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WIND POWER
19 June 2015 | by Gabor Chodkowski-Gyurics

World's second biggest offshore wind farm operational

World's second biggest offshore wind farm operational
World’s second biggest offshore wind farm, Gwynt y Môr, was officially launched in Wales on June 18, according to a statement by its owner, RWE. Totaling 160 turbines, placed over 80 square kilometers of the Irish Sea off Wales’ north coast, the farm will generate 567 MW, enough to power about a third of all the households in Wales.

The £2 billion ($3.2 billion) investment is a joint project of RWE Innogy, the renewable energy unit of German utility RWE that holds a 60% stake in the Gwynt y Môr. Another German utility, Stadtwerke München (SWM), owns 30% and Siemens, who supplied the turbines, has the remaining 10%. Back in 2014, UK Green Investment Bank said it will get a 10% share from RWE following project’s completion.

Also on June 18, the UK government announced that new onshore wind farms will not be eligible for support from 1 April 2016, a year earlier than previously expected. The Department of Energy and Climate Change said that a grace period will be provided for those projects, which already have planning permission, during which they will remain eligible for the support.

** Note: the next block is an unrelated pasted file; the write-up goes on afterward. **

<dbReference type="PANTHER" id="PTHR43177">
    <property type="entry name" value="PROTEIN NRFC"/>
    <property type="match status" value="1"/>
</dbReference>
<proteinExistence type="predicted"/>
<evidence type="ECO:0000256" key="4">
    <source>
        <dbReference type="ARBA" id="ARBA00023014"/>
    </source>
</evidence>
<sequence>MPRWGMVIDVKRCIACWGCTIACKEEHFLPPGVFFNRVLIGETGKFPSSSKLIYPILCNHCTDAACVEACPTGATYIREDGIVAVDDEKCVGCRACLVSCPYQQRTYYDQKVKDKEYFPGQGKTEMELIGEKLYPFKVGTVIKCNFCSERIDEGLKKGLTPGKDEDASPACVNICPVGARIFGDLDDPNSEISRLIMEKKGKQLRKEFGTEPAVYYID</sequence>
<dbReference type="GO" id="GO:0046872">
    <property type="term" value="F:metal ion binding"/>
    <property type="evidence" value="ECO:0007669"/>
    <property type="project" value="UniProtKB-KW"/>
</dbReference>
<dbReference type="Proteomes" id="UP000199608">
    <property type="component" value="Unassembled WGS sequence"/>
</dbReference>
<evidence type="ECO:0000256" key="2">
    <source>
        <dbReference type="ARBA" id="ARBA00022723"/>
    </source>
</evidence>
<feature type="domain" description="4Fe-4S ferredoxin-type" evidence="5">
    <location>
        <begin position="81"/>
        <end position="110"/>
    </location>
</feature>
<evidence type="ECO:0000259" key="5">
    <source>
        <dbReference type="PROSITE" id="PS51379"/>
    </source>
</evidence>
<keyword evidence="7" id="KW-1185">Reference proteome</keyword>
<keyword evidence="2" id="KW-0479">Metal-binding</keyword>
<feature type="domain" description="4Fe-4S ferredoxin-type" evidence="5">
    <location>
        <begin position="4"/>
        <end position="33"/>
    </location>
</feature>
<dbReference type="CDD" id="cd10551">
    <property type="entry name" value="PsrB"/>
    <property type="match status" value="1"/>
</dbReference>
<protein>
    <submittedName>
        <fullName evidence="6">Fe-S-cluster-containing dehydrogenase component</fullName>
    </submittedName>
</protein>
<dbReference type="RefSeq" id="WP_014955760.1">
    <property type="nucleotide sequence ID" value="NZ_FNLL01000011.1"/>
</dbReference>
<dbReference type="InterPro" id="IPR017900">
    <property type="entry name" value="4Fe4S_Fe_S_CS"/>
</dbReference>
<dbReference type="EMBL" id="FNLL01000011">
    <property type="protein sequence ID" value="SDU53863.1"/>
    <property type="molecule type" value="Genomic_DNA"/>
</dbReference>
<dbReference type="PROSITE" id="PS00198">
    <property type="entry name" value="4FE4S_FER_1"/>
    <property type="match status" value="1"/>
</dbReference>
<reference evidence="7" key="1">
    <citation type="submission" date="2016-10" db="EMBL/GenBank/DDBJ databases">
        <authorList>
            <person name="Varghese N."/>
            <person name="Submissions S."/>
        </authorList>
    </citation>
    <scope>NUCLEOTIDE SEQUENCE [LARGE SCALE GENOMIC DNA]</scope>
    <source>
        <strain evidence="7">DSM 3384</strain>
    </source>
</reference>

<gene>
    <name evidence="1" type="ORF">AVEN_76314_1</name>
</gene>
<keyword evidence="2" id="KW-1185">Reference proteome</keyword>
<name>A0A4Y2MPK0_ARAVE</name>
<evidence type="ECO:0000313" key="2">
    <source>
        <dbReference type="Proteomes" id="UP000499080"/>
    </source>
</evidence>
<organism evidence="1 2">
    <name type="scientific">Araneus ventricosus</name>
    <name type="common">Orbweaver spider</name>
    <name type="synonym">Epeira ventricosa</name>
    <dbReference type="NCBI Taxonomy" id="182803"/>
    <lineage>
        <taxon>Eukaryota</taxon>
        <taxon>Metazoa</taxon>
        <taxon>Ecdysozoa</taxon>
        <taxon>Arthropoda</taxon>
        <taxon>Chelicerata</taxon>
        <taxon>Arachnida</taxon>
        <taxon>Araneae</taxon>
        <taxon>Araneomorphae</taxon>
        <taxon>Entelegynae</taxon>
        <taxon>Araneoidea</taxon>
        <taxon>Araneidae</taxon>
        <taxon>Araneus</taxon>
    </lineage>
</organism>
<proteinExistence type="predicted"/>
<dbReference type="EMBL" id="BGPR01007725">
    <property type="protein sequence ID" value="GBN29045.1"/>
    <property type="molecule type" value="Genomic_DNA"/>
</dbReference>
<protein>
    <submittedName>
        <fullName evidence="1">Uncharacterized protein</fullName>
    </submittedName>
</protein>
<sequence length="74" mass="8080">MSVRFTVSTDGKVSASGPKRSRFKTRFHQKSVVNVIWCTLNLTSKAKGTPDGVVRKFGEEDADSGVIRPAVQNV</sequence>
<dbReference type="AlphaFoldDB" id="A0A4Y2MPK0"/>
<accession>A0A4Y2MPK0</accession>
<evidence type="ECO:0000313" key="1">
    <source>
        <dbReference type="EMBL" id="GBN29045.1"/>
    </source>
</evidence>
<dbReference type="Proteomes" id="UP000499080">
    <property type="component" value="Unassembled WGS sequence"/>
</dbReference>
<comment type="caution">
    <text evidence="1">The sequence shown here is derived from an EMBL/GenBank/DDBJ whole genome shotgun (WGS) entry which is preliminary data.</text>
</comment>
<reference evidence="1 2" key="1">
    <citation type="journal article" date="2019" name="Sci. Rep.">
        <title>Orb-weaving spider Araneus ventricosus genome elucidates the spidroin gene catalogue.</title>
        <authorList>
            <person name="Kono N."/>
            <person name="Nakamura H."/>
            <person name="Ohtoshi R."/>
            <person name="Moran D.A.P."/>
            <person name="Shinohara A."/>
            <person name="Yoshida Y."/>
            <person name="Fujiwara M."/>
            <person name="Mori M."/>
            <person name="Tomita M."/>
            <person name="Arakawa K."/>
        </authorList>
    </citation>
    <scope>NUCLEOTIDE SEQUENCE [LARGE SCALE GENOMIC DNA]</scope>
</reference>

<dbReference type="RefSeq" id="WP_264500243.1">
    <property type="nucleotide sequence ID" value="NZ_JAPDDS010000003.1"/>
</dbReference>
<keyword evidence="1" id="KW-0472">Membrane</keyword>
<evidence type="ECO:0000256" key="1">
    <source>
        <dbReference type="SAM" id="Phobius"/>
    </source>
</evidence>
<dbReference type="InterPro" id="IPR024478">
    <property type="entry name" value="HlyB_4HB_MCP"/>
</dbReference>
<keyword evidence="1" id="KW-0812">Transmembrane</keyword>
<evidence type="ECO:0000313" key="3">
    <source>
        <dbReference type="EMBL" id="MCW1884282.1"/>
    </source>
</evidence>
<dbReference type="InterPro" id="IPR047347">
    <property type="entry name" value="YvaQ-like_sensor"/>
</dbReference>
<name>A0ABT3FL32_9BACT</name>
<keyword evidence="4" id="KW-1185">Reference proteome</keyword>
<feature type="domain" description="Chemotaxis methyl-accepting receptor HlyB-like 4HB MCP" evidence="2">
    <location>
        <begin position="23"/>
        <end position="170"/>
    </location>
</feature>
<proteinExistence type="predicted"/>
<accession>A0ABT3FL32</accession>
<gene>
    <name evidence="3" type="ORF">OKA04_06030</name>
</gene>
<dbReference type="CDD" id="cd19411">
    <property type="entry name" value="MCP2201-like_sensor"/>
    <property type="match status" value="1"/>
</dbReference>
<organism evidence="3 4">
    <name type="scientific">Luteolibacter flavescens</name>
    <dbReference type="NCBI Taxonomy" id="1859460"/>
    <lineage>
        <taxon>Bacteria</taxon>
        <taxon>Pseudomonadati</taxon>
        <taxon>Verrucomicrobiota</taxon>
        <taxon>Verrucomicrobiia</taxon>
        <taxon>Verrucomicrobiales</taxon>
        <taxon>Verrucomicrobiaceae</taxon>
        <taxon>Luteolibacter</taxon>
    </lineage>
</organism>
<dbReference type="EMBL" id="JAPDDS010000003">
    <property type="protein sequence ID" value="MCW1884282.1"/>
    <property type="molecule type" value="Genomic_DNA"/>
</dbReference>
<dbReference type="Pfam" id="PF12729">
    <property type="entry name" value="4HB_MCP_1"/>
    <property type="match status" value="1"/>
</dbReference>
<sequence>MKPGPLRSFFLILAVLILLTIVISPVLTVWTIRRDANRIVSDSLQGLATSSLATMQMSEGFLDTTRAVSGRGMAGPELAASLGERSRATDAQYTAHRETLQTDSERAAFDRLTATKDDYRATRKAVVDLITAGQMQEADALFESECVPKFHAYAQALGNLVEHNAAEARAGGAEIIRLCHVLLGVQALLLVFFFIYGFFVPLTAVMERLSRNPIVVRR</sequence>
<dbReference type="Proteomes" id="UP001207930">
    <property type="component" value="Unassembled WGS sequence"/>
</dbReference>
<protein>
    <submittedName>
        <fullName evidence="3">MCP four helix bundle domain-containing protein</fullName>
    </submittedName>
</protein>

Many environmental groups in the country saw the decision as political. "While the government rolls out the red carpet for fracking, they're pulling the rug out from under onshore wind,” Friends of the Earth's campaigner Alasdair Cameron told the BBC.

"Proposed changes to the planning system could make it more difficult for local authorities to give the go-ahead to new wind installations - even if it's the local community who want to build and run them,” he also said.

Amber Rudd, Energy and Climate Change Secretary, told business leaders on a meeting in London it was time to shift subsidies from onshore wind to other technologies that needed them more. She did not say what those technologies would be.

The UK is the world’s sixth-largest producer of wind power, according to data from the Global Wind Energy Council. The country has a wind power capacity of nearly 12,700 MW of which about 65% is onshore and 35% is offshore, according to the UK Wind Energy Database. Last year, the UK government paid over £800 million ($1.27 billion) in subsidies to onshore wind farms, which generated around 5% of the country’s total electricity.





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